Managing Caregiving and a Stress-Filled Life


Caregiving stressFamily caregivers ask how to manage caregiving and a stress filled life. Caregivers young and old face similar challenges in caring for aging parents, grandparents, siblings, and others.

Caregivers work long hours at 9-5 jobs and then come home or go to the homes of loved ones to work another 20-40 hours a week or more. Caring for family members is an unpaid labor of love which is why family caregivers need support. 

As a caregiver how can you manage a long to-do list and make time to care for yourself? While the number of male caregivers is increasing, female caregivers still outnumber males.

Few caregivers experience the “weekend break” that the majority of people enjoy. Caregivers work during the week, in the evenings, and on the weekends checking off a never-ending list of tasks to be completed for a loved one.

There are few experiences comparable to a caregiver’s 7-day work week and being available or accessible 24 hours a day to care for a frail or ill loved one. As responsibilities increase for caregivers, the stress meter goes off the charts, and feelings of anxiety, anger, overwhelm, and frustration occur. Few caregivers see any options to remove themselves from the caregiving role.

Caregiver Stress Negatively Affects Women’s Health

According to research by The George Institute for Global Health at the University of Oxford England, coronary heart disease is the number one cause of death for women and men. However, heart disease in women often goes undetected because women experience heart disease and heart attacks differently than men.

Additionally, female caregivers are more likely to put the needs of the family before their own needs, often failing to attend annual physicals. Global statistics confirm that women are more likely than men to be overweight, have high cholesterol, and be less physically active. These concerns point to the potential of greater health problems for women, especially those in caregiving roles.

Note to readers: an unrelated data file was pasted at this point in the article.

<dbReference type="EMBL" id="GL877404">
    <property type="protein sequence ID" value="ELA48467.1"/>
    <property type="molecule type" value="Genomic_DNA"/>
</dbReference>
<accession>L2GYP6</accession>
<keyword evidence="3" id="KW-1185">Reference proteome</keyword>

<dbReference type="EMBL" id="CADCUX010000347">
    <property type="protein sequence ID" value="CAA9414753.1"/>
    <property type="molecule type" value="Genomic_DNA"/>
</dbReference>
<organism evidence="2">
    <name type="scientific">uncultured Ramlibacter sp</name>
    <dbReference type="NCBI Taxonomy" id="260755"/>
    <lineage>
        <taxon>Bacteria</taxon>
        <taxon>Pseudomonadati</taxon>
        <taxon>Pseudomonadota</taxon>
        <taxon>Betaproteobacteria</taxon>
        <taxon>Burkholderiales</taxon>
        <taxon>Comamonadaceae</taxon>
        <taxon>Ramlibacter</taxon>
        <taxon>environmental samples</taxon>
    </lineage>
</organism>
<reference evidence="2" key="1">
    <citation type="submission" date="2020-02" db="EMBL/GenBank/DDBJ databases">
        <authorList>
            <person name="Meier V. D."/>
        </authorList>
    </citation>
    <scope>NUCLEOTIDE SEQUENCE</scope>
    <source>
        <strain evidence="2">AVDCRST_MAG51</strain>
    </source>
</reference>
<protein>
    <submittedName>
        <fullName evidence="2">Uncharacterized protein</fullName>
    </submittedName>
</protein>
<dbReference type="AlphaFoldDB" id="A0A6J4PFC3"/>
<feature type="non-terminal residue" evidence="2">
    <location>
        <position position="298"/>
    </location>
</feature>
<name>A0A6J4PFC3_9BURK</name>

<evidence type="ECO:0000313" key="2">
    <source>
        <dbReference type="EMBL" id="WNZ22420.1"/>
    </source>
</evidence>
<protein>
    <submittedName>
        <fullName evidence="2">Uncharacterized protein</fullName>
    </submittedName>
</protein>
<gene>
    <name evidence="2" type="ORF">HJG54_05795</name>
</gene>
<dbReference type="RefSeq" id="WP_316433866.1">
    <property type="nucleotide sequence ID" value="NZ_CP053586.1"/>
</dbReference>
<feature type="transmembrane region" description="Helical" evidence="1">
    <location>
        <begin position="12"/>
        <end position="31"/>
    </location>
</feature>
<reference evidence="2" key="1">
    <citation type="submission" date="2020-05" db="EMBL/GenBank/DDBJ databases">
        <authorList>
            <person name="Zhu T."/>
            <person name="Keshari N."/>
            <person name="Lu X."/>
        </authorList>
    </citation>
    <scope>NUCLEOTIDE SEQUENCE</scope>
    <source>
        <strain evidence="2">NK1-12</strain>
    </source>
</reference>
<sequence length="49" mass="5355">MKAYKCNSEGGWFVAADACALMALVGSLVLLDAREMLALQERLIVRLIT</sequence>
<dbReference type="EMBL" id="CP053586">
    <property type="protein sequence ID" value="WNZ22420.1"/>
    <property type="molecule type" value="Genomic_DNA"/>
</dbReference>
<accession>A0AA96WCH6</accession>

Poor heart health is linked to a greater likelihood of stroke, Alzheimer’s disease or dementia, breathing issues like COPD, and other health concerns. The research also confirms that heart attacks in women are often not diagnosed because they present differently from men having a heart attack, leaving women at greater risk for a lack of timely treatment.

Caregiving and a stress filled life should be a warning sign for all caregivers. Especially for women who to be more attentive to all aspects of heart health including annual check-ups, bloodwork, and physical exercise.

Other Factors Related to Caregiver Stress

For many caregivers, contributors to stress include the quality of the relationships with the care receiver and other factors. Interactions with other family members, especially siblings, can be challenging and contentious.

Add to these stressors, dealing with insurance companies, medical providers, and other service providers who may be less than helpful. At times, the frustrations for family caregivers are enough to result in daydreams of running away or thoughts about committing suicide.

I have had many caregivers tell me that they found one of my articles or a video on YouTube at two in the morning about the time they were contemplating suicide. These experiences shed light on the loneliness and isolation of being a family caregiver.

Going Beyond The Obvious

In addition to the traditional wisdom about managing stress that includes exercise, a nutritious diet, meditation, support groups, participating in therapy, taking frequent breaks, maintaining a positive attitude, learning time management techniques, deep breathing, and other spiritual pursuits, what specifically might caregivers do to manage mountains of stress?

Since caregiving is a role that is rarely expected, the individual in the role of a caregiver is rarely prepared. It’s no different than having a car that runs well for a period of time and then all of a sudden an expensive repair is needed or the car has to be replaced.

Suddenly you’re researching different types of automobiles, reliability, costs, and other factors, talking with friends about their automobiles. Then one day you make the decision to purchase a new car.

Caregiving and a stress filled life are similar. Until you are thrust into the whirlwind of having to care for a family member or friend there is no way to know what is involved. That 3 a.m. call from your parent welcomes you to the unexpected and stressful world of caregiving.

3 Tips to Reduce Caregiver Stress

Below are three tips for caregivers that have the ability to reduce stress, feelings of overwhelm, and to return balance to what might seem to be a stressful and unsettling life as the result of the addition of the role of caregiving.